After years of watching the industry from the sidelines, Microsoft is finally jumping on the trendy autonomous vehicle bandwagon, joining forces with a roster of powerful investors in a $2 billion funding round in San Francisco-based self-driving startup Cruise.
Also participating in the financing round are General Motors, which owns a majority stake in Cruise, existing stakeholder Honda, and a few other undisclosed institutional investors. Cruise is valued at $30 billion after the investment, up from $20 billion at the time of its last fundraising in spring 2019.
Microsoft’s role in the autonomous driving company goes beyond providing fresh capital. In an announcement Tuesday the tech giant describes the deal as “a long-term strategic relationship” where Cruise will use Microsoft’s Azure cloud-computing service to streamline supply chains and make autonomous vehicles mainstream.
Last October, Microsoft struck a similar deal with U.K.-based autonomous vehicle company Wayne to supply its Azure cloud service.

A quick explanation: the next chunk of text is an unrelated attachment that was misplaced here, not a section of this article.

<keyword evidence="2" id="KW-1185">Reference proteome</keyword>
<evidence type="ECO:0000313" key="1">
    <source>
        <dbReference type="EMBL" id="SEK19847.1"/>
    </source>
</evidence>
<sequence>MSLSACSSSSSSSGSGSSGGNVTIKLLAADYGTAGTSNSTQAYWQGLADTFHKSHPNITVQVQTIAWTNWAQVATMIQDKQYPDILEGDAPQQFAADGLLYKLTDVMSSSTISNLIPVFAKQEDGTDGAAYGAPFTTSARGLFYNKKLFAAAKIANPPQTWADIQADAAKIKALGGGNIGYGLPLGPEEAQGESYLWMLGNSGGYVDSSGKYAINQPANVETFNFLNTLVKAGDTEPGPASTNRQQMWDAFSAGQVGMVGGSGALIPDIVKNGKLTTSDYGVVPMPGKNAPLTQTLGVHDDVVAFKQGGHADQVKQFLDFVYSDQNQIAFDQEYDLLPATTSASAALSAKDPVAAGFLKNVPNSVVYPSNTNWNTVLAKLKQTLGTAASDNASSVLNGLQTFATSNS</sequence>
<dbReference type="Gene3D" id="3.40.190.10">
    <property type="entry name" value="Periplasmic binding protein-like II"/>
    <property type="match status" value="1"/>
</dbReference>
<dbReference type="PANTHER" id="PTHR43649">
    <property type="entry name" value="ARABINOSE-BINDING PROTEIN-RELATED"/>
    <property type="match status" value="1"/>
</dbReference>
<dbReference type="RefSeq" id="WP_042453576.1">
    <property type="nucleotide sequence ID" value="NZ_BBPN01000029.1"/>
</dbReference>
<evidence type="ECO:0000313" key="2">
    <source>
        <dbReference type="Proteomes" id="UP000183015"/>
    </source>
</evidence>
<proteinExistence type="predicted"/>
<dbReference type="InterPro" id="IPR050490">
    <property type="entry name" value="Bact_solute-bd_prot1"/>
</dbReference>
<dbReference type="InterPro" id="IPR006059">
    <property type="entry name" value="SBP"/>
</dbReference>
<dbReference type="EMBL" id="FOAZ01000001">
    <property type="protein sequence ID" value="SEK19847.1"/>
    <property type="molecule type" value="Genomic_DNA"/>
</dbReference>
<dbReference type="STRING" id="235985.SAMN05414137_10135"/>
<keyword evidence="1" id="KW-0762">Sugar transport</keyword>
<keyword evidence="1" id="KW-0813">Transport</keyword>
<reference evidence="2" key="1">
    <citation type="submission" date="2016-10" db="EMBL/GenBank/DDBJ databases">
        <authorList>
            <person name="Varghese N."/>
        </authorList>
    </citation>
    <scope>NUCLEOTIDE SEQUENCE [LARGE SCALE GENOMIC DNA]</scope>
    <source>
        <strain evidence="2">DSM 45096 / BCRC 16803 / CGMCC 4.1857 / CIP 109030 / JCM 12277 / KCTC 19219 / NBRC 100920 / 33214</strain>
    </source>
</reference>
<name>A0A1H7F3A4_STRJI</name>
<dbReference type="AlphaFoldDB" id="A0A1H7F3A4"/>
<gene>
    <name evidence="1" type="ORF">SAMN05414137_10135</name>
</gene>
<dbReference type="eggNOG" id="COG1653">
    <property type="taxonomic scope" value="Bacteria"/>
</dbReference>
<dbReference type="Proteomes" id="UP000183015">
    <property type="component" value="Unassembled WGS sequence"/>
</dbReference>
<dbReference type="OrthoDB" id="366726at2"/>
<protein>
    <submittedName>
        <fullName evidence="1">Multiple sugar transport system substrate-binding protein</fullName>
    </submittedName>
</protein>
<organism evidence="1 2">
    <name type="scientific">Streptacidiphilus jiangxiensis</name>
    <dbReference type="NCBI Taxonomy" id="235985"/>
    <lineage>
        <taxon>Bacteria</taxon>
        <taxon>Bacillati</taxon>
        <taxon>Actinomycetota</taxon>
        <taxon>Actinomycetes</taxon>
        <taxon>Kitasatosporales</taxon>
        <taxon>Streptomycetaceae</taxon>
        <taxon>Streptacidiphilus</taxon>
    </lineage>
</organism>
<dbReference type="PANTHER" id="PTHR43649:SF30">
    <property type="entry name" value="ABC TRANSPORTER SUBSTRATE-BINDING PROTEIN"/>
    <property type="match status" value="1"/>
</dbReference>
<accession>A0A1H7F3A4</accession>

“Advances in digital technology are redefining every aspect of our work and life, including how we move people and goods,” Microsoft CEO Satya Nadella said in a statement. “As Cruise and GM’s preferred cloud, we will apply the power of Azure to help them scale and make autonomous transportation mainstream.”
Cruise is currently testing driverless cars in California for a robo-taxi service and reportedly commercial delivery as well. The company had planned to roll out the robo-taxi program by the end of 2019 but eventually missed that timeline.
“Our mission to bring safer, better, and more affordable transportation to everyone isn’t just a tech race—it’s also a trust race,” said Cruise CEO Dan Ammann. “Microsoft, as the gold standard in the trustworthy democratization of technology, will be a force multiplier for us as we commercialize our fleet of self-driving, all-electric, shared vehicles.”
Microsoft’s investment came at a time when the self-driving sector, just like any maturing industry reaching inflection points, starts to see rapid consolidation and heightened competition among the biggest players.
In December, Silicon Valley-based Aurora absorbed Uber’s self-driving unit and took a $400 million investment from the ride-hailing company, which boosted its valuation to past $10 billion from just $2.5 billion a year earlier. Also in December, Orlando-based Luminar, which makes “Lidar” sensors for driverless cars, went public on NASDAQ at a valuation of $10 billion. Even Apple is reportedly developing a self-driving car and engaged in talks with multiple automakers to move the project forward.